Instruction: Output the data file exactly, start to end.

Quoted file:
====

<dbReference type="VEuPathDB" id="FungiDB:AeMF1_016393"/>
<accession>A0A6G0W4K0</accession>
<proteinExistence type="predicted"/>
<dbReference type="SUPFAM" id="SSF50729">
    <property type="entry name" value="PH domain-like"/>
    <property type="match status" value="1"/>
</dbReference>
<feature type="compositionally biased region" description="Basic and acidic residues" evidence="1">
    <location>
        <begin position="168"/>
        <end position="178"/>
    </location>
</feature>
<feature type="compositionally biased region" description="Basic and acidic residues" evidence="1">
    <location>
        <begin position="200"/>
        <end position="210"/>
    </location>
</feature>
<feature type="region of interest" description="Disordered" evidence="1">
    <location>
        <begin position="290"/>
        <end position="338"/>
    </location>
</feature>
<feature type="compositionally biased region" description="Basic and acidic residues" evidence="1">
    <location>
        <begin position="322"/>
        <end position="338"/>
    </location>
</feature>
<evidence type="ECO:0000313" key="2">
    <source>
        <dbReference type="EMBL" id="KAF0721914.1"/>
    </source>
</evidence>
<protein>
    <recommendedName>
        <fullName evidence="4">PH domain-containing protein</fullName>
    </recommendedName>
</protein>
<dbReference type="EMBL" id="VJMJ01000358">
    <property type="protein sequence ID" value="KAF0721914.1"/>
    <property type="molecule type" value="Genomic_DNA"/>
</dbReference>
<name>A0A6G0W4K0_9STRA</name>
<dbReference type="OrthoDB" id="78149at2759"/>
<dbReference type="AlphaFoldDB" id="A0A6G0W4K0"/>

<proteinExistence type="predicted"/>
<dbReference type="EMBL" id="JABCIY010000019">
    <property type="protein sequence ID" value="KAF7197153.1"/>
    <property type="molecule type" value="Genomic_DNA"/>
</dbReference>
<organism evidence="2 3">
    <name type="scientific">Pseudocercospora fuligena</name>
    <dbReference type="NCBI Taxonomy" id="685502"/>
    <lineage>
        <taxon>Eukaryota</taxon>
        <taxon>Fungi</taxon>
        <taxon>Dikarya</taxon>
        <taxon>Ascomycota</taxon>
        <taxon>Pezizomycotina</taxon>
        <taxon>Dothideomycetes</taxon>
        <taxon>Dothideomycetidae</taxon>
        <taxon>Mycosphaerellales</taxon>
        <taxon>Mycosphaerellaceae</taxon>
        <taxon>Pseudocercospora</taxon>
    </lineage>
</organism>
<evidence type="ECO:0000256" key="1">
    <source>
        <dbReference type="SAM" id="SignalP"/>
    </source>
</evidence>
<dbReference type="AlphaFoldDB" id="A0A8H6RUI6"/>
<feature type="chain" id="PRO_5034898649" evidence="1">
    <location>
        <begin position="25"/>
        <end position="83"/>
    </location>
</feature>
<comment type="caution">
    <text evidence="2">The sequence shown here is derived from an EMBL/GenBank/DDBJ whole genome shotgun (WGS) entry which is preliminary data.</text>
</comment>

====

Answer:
<dbReference type="VEuPathDB" id="FungiDB:AeMF1_016393"/>
<accession>A0A6G0W4K0</accession>
<proteinExistence type="predicted"/>
<dbReference type="SUPFAM" id="SSF50729">
    <property type="entry name" value="PH domain-like"/>
    <property type="match status" value="1"/>
</dbReference>
<feature type="compositionally biased region" description="Basic and acidic residues" evidence="1">
    <location>
        <begin position="168"/>
        <end position="178"/>
    </location>
</feature>
<feature type="compositionally biased region" description="Basic and acidic residues" evidence="1">
    <location>
        <begin position="200"/>
        <end position="210"/>
    </location>
</feature>
<feature type="region of interest" description="Disordered" evidence="1">
    <location>
        <begin position="290"/>
        <end position="338"/>
    </location>
</feature>
<feature type="compositionally biased region" description="Basic and acidic residues" evidence="1">
    <location>
        <begin position="322"/>
        <end position="338"/>
    </location>
</feature>
<evidence type="ECO:0000313" key="2">
    <source>
        <dbReference type="EMBL" id="KAF0721914.1"/>
    </source>
</evidence>
<protein>
    <recommendedName>
        <fullName evidence="4">PH domain-containing protein</fullName>
    </recommendedName>
</protein>
<dbReference type="EMBL" id="VJMJ01000358">
    <property type="protein sequence ID" value="KAF0721914.1"/>
    <property type="molecule type" value="Genomic_DNA"/>
</dbReference>
<name>A0A6G0W4K0_9STRA</name>
<dbReference type="OrthoDB" id="78149at2759"/>
<dbReference type="AlphaFoldDB" id="A0A6G0W4K0"/>

<proteinExistence type="predicted"/>
<dbReference type="EMBL" id="JABCIY010000019">
    <property type="protein sequence ID" value="KAF7197153.1"/>
    <property type="molecule type" value="Genomic_DNA"/>
</dbReference>
<organism evidence="2 3">
    <name type="scientific">Pseudocercospora fuligena</name>
    <dbReference type="NCBI Taxonomy" id="685502"/>
    <lineage>
        <taxon>Eukaryota</taxon>
        <taxon>Fungi</taxon>
        <taxon>Dikarya</taxon>
        <taxon>Ascomycota</taxon>
        <taxon>Pezizomycotina</taxon>
        <taxon>Dothideomycetes</taxon>
        <taxon>Dothideomycetidae</taxon>
        <taxon>Mycosphaerellales</taxon>
        <taxon>Mycosphaerellaceae</taxon>
        <taxon>Pseudocercospora</taxon>
    </lineage>
</organism>
<evidence type="ECO:0000256" key="1">
    <source>
        <dbReference type="SAM" id="SignalP"/>
    </source>
</evidence>
<dbReference type="AlphaFoldDB" id="A0A8H6RUI6"/>
<feature type="chain" id="PRO_5034898649" evidence="1">
    <location>
        <begin position="25"/>
        <end position="83"/>
    </location>
</feature>
<comment type="caution">
    <text evidence="2">The sequence shown here is derived from an EMBL/GenBank/DDBJ whole genome shotgun (WGS) entry which is preliminary data.</text>
</comment>